When Stanislaw Lem died, many of the obituaries dwelt on the fact that he had written Solaris, which had been turned into a George Clooney movie.
Now that’s just pitiful, but it’s understandable … because it’s hard to sum up what make’s Lem (arguably) the greatest Science Fiction Writer of All Time. In fact, I find that it’s nearly impossible.
Here’s a man whose brain stretched forward to imagine the beings who had reached the Highest Possible Level of Development - and it’s not pretty. He didn’t foresee the Internet (as far as I know), but did tell us what would happen when information overload hit. He skewered not only his own Communist government, but bureaucracies and governments everywhere.
If I could get you to read just one science fiction author … well, I’d probably send you straight to Douglas Adams’ Hitchhiker’s Guide … but after that, I’d loan you a Lem book.
In fact that’s exactly how I got started, a Polish friend who knew I liked Hitchhiker’s sent me a Lem and it blew my mind and has done so repeatedly.
So where should you start?
First of all, skip Solaris. It’s not terrible or anything, but I don’t think it’s as unique or outstanding as his best books.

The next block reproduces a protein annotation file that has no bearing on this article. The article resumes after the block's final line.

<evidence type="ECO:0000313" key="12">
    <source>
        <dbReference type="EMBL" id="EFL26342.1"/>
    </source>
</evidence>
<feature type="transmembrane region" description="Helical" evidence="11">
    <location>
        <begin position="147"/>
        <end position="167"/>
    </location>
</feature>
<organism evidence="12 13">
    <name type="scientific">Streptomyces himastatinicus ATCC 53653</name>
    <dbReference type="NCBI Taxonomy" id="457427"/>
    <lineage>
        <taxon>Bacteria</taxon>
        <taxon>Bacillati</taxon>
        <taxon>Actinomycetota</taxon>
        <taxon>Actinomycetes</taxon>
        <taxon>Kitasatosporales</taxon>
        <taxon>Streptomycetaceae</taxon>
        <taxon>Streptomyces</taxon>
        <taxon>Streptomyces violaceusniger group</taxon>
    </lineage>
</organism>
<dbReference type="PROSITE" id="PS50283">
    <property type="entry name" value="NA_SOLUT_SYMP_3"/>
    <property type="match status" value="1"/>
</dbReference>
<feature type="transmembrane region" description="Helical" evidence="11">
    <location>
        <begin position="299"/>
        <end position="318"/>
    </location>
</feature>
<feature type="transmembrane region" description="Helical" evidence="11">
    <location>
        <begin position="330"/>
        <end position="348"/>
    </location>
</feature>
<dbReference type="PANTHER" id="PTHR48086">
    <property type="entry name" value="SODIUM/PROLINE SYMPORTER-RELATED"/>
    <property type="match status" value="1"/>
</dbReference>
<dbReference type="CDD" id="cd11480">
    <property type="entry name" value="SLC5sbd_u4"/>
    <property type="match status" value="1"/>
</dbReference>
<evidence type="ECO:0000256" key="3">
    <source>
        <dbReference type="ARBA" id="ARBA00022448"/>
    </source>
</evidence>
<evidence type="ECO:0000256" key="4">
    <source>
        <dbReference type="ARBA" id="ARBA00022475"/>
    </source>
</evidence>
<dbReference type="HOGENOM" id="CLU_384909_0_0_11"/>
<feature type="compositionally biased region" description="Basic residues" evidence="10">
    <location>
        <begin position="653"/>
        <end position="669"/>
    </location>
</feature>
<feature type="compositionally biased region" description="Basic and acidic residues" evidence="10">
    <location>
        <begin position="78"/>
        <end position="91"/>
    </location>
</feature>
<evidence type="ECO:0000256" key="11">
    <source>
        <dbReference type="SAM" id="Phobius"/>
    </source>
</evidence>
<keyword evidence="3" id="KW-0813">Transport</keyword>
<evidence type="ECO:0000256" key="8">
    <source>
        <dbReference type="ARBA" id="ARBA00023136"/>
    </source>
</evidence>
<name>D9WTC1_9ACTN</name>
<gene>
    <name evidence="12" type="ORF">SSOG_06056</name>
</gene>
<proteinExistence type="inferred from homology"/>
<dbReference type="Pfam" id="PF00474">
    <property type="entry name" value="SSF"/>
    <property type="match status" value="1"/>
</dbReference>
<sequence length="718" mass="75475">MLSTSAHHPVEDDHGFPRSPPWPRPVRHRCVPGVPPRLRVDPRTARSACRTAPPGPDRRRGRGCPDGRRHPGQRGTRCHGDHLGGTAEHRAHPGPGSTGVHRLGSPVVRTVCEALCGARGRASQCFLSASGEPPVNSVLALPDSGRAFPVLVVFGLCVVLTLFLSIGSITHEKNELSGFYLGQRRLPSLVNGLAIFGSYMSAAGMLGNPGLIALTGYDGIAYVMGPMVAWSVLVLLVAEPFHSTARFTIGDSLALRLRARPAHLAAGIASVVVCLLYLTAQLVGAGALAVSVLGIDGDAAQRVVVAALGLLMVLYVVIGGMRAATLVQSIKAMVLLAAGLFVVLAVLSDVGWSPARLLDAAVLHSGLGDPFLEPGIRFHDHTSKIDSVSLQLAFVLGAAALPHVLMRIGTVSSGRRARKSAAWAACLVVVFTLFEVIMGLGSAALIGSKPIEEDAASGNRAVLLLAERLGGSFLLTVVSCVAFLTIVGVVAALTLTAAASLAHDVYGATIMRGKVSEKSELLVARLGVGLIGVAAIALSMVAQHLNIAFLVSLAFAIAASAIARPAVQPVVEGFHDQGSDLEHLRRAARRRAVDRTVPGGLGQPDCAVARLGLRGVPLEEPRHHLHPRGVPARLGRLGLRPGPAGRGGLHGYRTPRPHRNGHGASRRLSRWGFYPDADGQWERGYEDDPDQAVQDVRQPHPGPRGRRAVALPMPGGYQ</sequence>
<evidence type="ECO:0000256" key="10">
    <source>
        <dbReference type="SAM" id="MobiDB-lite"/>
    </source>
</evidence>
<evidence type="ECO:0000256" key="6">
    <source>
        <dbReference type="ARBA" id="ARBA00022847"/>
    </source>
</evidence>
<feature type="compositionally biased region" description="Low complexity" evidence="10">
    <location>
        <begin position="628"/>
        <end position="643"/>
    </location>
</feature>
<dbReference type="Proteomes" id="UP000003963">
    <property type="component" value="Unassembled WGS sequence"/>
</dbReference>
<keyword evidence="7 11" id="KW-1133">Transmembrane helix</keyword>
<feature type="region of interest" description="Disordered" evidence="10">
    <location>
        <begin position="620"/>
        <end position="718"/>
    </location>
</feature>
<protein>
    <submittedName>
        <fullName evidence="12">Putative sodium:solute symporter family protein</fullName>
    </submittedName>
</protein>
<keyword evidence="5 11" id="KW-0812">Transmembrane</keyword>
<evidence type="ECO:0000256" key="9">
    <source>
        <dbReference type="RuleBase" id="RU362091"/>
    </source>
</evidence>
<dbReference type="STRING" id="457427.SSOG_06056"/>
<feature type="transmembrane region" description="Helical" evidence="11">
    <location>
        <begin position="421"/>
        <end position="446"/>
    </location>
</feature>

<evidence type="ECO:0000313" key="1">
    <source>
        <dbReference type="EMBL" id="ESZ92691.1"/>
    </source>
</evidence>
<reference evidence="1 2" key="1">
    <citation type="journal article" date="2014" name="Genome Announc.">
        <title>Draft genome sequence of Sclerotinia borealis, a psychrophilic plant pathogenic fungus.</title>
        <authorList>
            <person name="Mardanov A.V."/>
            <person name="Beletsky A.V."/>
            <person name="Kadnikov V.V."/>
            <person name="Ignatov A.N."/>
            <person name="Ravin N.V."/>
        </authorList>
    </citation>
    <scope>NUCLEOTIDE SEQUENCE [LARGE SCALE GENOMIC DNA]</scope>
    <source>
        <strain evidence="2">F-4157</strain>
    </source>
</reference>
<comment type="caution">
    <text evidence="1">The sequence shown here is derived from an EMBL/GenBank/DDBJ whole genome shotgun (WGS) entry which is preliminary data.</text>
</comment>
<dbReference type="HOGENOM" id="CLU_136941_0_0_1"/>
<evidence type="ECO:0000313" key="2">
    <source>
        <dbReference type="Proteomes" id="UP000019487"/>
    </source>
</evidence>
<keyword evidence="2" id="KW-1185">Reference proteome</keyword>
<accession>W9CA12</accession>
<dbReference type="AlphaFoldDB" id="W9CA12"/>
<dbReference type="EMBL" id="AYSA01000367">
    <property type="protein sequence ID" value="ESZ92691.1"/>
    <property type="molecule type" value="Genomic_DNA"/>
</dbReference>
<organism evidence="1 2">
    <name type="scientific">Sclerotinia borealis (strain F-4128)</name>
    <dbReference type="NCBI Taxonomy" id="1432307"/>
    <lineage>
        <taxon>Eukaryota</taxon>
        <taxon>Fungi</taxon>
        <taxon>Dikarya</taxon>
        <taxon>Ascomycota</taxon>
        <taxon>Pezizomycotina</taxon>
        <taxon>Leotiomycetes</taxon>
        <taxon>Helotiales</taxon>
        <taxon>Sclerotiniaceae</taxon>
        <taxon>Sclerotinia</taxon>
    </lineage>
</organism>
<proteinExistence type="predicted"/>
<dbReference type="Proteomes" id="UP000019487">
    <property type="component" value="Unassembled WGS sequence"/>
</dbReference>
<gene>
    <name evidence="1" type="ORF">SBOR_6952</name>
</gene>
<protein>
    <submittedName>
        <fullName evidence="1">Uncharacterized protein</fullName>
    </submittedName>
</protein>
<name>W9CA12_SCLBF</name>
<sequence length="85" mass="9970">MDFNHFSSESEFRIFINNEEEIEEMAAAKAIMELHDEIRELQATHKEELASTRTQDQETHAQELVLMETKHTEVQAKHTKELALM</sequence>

Maybe you should start with that book my Polish friend gave me, “The Cyberiad.” This is some of the silliest science fiction you’ll ever read, but it’s also some of the smartest. It’s a series of short stories -- Fables for the Cybernetic Age, Lem called them. If I tell you the plots, I’d be missing the point. The point is to turn your brain on high and try to keep up.
Another batch of short stories “The Star Diaries” will provide a similar effect.
From there, novels such as “The Investigation” and “Memoirs Found in a Bathtub” will be less funny and require even deeper thinking on your part.
Note: These books were written in Polish. Translator Michael Kandel performed a series of miracles to turn them into English.
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